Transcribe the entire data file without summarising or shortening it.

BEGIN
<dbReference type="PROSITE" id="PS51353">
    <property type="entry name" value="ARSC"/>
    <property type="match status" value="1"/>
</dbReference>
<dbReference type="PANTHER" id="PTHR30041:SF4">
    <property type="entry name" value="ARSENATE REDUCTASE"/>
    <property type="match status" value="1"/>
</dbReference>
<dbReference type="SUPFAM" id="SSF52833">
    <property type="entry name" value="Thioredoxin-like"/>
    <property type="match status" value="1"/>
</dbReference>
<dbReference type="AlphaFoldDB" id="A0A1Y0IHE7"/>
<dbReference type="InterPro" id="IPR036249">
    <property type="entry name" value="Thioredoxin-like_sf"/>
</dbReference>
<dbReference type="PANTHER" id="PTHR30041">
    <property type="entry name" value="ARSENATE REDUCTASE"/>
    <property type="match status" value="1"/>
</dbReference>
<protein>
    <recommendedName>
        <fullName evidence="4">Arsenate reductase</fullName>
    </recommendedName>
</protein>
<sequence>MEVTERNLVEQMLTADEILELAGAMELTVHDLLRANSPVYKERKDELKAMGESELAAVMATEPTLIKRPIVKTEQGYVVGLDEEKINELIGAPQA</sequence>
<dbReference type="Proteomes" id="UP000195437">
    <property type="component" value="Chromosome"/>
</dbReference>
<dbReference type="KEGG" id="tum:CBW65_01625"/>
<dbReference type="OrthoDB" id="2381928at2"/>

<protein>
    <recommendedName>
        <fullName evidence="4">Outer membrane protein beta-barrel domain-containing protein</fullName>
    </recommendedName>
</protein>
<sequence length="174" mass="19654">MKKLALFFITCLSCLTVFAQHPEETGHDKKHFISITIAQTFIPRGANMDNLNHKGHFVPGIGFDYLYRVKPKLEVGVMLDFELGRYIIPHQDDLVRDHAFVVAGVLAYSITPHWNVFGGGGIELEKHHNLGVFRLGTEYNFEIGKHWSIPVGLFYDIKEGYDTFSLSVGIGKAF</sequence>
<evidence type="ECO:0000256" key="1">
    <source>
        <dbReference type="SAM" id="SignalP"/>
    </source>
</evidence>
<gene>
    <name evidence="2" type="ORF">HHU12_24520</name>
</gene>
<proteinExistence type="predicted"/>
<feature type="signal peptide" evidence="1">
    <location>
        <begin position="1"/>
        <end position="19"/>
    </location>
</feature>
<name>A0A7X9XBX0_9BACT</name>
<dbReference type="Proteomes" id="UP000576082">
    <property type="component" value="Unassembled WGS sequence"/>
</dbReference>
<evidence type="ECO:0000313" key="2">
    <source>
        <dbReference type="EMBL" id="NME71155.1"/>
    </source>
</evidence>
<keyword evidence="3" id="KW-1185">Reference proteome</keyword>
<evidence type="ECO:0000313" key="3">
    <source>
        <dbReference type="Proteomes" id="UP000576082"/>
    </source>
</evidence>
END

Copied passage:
<dbReference type="PROSITE" id="PS51353">
    <property type="entry name" value="ARSC"/>
    <property type="match status" value="1"/>
</dbReference>
<dbReference type="PANTHER" id="PTHR30041:SF4">
    <property type="entry name" value="ARSENATE REDUCTASE"/>
    <property type="match status" value="1"/>
</dbReference>
<dbReference type="SUPFAM" id="SSF52833">
    <property type="entry name" value="Thioredoxin-like"/>
    <property type="match status" value="1"/>
</dbReference>
<dbReference type="AlphaFoldDB" id="A0A1Y0IHE7"/>
<dbReference type="InterPro" id="IPR036249">
    <property type="entry name" value="Thioredoxin-like_sf"/>
</dbReference>
<dbReference type="PANTHER" id="PTHR30041">
    <property type="entry name" value="ARSENATE REDUCTASE"/>
    <property type="match status" value="1"/>
</dbReference>
<protein>
    <recommendedName>
        <fullName evidence="4">Arsenate reductase</fullName>
    </recommendedName>
</protein>
<sequence>MEVTERNLVEQMLTADEILELAGAMELTVHDLLRANSPVYKERKDELKAMGESELAAVMATEPTLIKRPIVKTEQGYVVGLDEEKINELIGAPQA</sequence>
<dbReference type="Proteomes" id="UP000195437">
    <property type="component" value="Chromosome"/>
</dbReference>
<dbReference type="KEGG" id="tum:CBW65_01625"/>
<dbReference type="OrthoDB" id="2381928at2"/>

<protein>
    <recommendedName>
        <fullName evidence="4">Outer membrane protein beta-barrel domain-containing protein</fullName>
    </recommendedName>
</protein>
<sequence length="174" mass="19654">MKKLALFFITCLSCLTVFAQHPEETGHDKKHFISITIAQTFIPRGANMDNLNHKGHFVPGIGFDYLYRVKPKLEVGVMLDFELGRYIIPHQDDLVRDHAFVVAGVLAYSITPHWNVFGGGGIELEKHHNLGVFRLGTEYNFEIGKHWSIPVGLFYDIKEGYDTFSLSVGIGKAF</sequence>
<evidence type="ECO:0000256" key="1">
    <source>
        <dbReference type="SAM" id="SignalP"/>
    </source>
</evidence>
<gene>
    <name evidence="2" type="ORF">HHU12_24520</name>
</gene>
<proteinExistence type="predicted"/>
<feature type="signal peptide" evidence="1">
    <location>
        <begin position="1"/>
        <end position="19"/>
    </location>
</feature>
<name>A0A7X9XBX0_9BACT</name>
<dbReference type="Proteomes" id="UP000576082">
    <property type="component" value="Unassembled WGS sequence"/>
</dbReference>
<evidence type="ECO:0000313" key="2">
    <source>
        <dbReference type="EMBL" id="NME71155.1"/>
    </source>
</evidence>
<keyword evidence="3" id="KW-1185">Reference proteome</keyword>
<evidence type="ECO:0000313" key="3">
    <source>
        <dbReference type="Proteomes" id="UP000576082"/>
    </source>
</evidence>